Woes are not over. I have already come 40km by train, in less than 30 minutes, and now I must endure another 20 minutes to cover the remaining 6km. The bus driver is clearly in little hurry. He is already at work. Every time the bus takes a left or right turn, the driver warns the passengers which way and to hold on please. Even negotiating start stop traffic, there is always a ‘I’m going to go forward now’ and ‘I’m stopping now’ commentary, in Japanese of course. Actually, I quite like this touch. While outrageously unnecessary, it is super courteous and doesn’t cost anyone anything. It’s somehow reassuring that the driver is aware, and it feels weirdly as if you are in control of the bus yourself. It is an extremely polite thing to do, and he uses the polite form of the language. He even wears white driving gloves, and a fancy chauffeur-like uniform.
But then it comes unstuck. Yes the road is slightly narrow, but I will eat my work shirt with chopsticks if anyone can demonstrate that there is not enough room for two buses to pass each other without coming to crawling speed. Trucks seem to do it just fine. But the bus drivers, they go glacier on you and gradually edge past one another, all the while nodding and bowing at each other. To balance the glacier, my blood boils. No one else seems to care in the least.
DESIRABLE QUALITIES LACKING:
●timeliness: there may be a strict departure time, but there is no specified arrival time, so departure is slow, and transit is retarded.
●continuous improvement: where is the sense of urgency from the other passengers? Is there no desire to improve what is in actual fact, a gross waste of a vast swathe of their life? ARE THEY LEMMINGS? This is the land of process continuous improvement. The Toyota Production System, kaizen, the seven wastes and techniques to minimise them! Didn’t reach into this cranny. Gamansuru – endure.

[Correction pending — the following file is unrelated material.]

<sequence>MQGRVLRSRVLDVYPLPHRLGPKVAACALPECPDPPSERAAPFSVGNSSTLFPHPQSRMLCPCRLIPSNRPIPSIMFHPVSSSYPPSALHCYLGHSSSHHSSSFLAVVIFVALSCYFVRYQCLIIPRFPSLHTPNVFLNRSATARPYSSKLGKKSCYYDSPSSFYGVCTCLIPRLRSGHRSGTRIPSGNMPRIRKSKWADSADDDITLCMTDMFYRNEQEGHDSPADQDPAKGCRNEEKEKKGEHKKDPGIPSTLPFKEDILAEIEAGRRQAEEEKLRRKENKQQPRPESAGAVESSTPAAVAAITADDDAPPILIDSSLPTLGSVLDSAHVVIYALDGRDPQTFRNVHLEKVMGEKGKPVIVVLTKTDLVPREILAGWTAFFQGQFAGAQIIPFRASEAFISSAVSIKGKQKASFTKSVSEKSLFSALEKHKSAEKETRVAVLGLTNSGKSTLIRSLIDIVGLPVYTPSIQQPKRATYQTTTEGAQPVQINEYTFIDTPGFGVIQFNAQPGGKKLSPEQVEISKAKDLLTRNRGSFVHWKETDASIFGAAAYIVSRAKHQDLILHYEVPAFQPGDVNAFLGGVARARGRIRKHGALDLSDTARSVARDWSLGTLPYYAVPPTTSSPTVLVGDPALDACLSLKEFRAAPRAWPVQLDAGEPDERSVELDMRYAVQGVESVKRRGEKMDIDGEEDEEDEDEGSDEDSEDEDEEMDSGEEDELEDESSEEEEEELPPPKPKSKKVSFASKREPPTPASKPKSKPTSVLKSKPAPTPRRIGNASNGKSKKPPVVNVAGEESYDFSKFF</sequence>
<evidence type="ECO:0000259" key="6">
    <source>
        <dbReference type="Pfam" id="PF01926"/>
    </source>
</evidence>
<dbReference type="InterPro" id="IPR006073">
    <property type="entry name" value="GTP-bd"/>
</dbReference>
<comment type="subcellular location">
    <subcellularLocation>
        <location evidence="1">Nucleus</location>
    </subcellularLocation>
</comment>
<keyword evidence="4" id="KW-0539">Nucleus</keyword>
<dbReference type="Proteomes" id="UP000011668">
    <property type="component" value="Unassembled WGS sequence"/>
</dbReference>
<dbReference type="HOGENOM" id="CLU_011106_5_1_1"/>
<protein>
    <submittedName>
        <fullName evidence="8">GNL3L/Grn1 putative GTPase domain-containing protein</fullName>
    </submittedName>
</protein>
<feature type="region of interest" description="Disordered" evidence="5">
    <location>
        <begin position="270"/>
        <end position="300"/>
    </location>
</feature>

The bus arrives, and frustratingly continues straight past the work entrance gate, 100m further down the road before stopping at the designated area. The bus driver says thank you precisely once for each passenger alighting from the bus. This is the only moment in his work life where he nearly breaks a sweat. The liberated passengers backtrack the 100m and are greeted by security guards saying good morning to each and every person as they enter the site. (This is normal here – in another of the offices there is a security guard and 2 receptionist ladies, and they sync up their good morning into this default morning song. The man’s deep voice ‘ohio gozaimas’ is balanced by the two ladies’ voices, of which one is higher and the other is lower. The overall effect is a 3 tone rhythmic good morning which must go on for at least an hour every day. It is somehow mesmerizing and hypnotic). Again, I love this touch. This tiny daily moment is so well presented. He is excellently dressed and in the act of humbling himself to say good morning, he elevates the listener. My mood picks up.
Believe it or not, this post was going to be about holidays to Mount Fuji with gorgeous pictures and amazing descriptions. But I started typing and this post came out instead. What the? Next time!